February 14, 2018, Chicago Tribune
“ …My mother continued, matter of factly, “The Germans had to be taught to hate the Jews, but the Poles inherited their hatred for Jews from their mothers’ milk. Anti-Semitism was suckled with their mother’s milk…”
Odpowiedź Konsula Generalnego RP w Chicago na artykuł Mony Sue Weissmark w Chicago Tribune
I am writing in regards to Mona Sue Weissmarks’ article: “Can the world agree upon a ‘common memory’ of the Holocaust?” published in the Chicago Tribune yesterday. I am writing to add some context and clarification.
During the Second World War, after the attack of the Third Reich, when Poland was under German occupation – no one ever cooperated with the Nazis on behalf of the Polish state or nation. Although it is necessary to speak out and condemn the isolated cases when Poles collaborated with the Germans in the Holocaust, we can never agree for responsibility for the Holocaust to be attributed to Poland. That would be a blatant falsification of history.
In December 1942, the leadership of the underground state established a body specifically designed to help Jews: the Council for Aid to Jews, operating under the code name “Żegota”. It was the only such organization in occupied Europe. The Underground State of Poland applied the death penalty for anyone who denounced Jews to the Nazis. The position of the Civil Resistance Directorate of March 18, 1943, read:
“Every Pole who cooperates with their murderous action, whether by blackmailing or denouncing Jews, exploiting their cruel position or participating in looting, commits a grave crime against the rights of the Republic of Poland and will be punished immediately.”
In his book “Stop Them Now. The German Mass Murder of Jews in Poland from 1942”, Shmul Zygielbojm, the Secretary General of the Jewish Section of the Central Committee of Trade Unions and a member of the National Council of the Republic of Poland in London, wrote: “At this point, I must mention that the Polish people provide all possible help and compassion for the Jews. The solidarity of the Polish population has two aspects: firstly, there is mutual suffering, and secondly, a joint struggle against the inhuman invader. The fight against persecutors is continuous, persistent, in the resistance movement and is even taking place in the ghetto, in conditions so terrible and inhuman that they are difficult to describe or to imagine. (…) The Jewish and Polish population remains in constant contact, exchanging press, information and orders. The ghetto walls did not really separate the Jewish population from the Poles. Polish and Jewish society is still fighting together for a common goal, just as it fought for many years in the past. “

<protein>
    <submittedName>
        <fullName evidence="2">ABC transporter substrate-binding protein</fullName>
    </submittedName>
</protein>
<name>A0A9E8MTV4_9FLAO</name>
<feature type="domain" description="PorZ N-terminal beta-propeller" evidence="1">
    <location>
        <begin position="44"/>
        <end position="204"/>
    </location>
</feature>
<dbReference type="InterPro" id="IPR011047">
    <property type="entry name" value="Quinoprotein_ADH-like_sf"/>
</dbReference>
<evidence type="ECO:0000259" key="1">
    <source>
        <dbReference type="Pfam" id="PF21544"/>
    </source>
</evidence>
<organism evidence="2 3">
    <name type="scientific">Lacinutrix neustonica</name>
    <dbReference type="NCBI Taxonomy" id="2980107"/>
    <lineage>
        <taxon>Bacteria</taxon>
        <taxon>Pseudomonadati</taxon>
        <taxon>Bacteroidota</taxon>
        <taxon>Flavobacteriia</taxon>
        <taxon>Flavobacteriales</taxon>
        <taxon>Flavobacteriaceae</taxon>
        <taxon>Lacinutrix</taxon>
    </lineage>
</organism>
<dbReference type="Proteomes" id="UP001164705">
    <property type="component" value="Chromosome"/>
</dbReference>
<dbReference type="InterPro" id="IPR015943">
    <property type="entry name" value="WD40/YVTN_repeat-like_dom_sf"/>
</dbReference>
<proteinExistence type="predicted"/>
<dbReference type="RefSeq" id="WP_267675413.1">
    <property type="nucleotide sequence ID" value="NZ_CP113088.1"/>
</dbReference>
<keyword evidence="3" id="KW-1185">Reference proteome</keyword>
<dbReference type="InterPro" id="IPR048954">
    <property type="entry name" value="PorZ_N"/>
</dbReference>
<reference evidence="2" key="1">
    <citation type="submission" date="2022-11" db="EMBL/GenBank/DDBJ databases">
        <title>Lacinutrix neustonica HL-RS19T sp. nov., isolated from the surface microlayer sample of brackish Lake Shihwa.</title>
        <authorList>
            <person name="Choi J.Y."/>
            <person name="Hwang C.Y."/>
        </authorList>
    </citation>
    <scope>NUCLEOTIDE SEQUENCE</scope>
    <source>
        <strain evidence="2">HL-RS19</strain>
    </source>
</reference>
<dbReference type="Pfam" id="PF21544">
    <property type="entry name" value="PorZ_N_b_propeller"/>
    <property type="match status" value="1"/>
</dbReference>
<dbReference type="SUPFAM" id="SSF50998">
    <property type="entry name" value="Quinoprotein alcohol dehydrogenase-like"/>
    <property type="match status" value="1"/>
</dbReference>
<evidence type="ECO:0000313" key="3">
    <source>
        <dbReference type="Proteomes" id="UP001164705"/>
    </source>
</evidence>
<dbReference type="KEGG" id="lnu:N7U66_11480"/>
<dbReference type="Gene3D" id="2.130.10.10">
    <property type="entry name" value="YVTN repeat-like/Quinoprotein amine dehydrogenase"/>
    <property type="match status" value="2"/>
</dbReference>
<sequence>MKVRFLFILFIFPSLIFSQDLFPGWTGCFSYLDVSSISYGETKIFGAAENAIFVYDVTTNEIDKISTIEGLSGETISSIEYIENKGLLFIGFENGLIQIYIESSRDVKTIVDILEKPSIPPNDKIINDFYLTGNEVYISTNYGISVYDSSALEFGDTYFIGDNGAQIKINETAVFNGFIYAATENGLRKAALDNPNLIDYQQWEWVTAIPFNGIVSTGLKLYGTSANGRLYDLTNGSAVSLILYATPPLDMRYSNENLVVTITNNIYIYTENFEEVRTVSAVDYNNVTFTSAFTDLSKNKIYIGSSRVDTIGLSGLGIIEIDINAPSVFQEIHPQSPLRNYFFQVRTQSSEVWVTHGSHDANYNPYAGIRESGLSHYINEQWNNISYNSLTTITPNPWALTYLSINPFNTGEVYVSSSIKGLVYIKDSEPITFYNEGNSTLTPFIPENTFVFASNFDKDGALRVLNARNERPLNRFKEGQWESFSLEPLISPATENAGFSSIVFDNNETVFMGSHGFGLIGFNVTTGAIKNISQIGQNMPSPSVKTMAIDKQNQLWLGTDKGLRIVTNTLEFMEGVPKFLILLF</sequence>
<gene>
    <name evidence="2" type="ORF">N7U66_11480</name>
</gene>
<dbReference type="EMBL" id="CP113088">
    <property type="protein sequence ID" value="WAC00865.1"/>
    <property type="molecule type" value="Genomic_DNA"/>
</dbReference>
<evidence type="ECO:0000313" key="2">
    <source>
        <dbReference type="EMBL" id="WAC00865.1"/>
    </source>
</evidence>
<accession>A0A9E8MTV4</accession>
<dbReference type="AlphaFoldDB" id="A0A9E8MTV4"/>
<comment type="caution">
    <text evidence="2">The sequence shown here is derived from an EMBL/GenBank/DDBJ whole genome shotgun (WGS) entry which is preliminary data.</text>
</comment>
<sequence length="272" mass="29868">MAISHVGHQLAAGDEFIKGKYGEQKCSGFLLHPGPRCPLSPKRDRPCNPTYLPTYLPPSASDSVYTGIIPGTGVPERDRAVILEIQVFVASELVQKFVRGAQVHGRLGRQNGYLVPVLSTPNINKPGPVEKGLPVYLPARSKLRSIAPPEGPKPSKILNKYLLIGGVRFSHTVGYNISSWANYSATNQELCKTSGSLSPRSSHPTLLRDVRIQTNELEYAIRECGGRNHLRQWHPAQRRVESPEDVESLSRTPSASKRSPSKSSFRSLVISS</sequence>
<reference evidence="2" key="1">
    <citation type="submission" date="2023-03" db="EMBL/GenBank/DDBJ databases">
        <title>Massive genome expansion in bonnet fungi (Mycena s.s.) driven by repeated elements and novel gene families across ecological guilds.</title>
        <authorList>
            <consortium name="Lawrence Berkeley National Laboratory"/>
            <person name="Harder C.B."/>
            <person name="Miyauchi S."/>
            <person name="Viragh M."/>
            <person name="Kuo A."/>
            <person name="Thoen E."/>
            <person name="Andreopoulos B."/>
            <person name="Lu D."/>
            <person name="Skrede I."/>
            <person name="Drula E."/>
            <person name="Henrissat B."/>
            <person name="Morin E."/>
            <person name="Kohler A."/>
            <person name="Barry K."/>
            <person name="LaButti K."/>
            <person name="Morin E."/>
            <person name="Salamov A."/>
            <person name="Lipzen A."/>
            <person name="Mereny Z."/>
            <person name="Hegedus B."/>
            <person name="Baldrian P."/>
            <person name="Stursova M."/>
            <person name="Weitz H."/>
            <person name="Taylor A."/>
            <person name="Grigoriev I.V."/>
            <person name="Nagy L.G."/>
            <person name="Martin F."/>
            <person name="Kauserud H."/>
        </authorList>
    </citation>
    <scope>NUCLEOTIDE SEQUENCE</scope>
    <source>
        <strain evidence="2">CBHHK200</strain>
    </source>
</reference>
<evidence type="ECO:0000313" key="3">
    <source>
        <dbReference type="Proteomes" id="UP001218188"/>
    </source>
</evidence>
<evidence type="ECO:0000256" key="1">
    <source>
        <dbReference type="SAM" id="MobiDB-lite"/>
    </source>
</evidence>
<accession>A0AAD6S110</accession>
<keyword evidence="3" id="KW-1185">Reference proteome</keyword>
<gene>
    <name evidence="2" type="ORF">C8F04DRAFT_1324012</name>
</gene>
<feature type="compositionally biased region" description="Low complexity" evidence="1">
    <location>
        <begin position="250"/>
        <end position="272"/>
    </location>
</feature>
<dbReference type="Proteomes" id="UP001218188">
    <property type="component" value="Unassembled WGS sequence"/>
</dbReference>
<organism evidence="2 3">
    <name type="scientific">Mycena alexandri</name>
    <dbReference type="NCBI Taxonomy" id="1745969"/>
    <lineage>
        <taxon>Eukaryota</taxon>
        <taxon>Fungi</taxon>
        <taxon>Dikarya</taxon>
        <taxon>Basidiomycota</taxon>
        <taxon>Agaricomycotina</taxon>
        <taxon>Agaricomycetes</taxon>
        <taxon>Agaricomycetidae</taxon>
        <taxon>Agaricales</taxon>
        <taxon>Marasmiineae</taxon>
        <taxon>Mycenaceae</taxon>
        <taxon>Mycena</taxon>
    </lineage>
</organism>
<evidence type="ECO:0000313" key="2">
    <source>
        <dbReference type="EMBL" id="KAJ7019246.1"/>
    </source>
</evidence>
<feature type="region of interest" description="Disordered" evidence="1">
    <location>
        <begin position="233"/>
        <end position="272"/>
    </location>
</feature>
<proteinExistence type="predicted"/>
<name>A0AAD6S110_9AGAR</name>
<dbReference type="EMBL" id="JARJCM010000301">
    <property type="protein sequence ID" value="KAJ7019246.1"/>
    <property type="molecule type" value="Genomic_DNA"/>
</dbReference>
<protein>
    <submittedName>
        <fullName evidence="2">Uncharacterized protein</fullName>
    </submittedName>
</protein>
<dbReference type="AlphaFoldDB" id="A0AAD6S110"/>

In the book “Forgotten Holocaust. Poles under the German occupation of 1939-1944” the American researcher specializing in Polish affairs, Richard C. Lukas, states that the number of survivors ranges from about 40,000-50,000 up to 120,000. The Institute of National Remembrance reports that between 30,000 and 120,000 Jews survived in occupied Poland. Poles constitute one-quarter of all Righteous Among Nations. They are the largest group that is still growing steadily. This is despite the fact that – in contrast to Western European countries – assistance to Jews was punishable by death in Poland.
We find ourselves astonished by the claims of Mona Sue Weissmarks’ article that Poles inherited their hatred for Jews from their mothers’ milk. I am shocked by it. This is the biggest insult for one-quarter of all Righteous Among Nations and It is a great injustice for all Poles.
Consul General of the Republic of Poland in Chicago
Consulate General of the Republic of Poland in Chicago
1530 N. Lake Shore Drive, Chicago, IL 60610
ph: 1 (312) 337 8166, ext. 217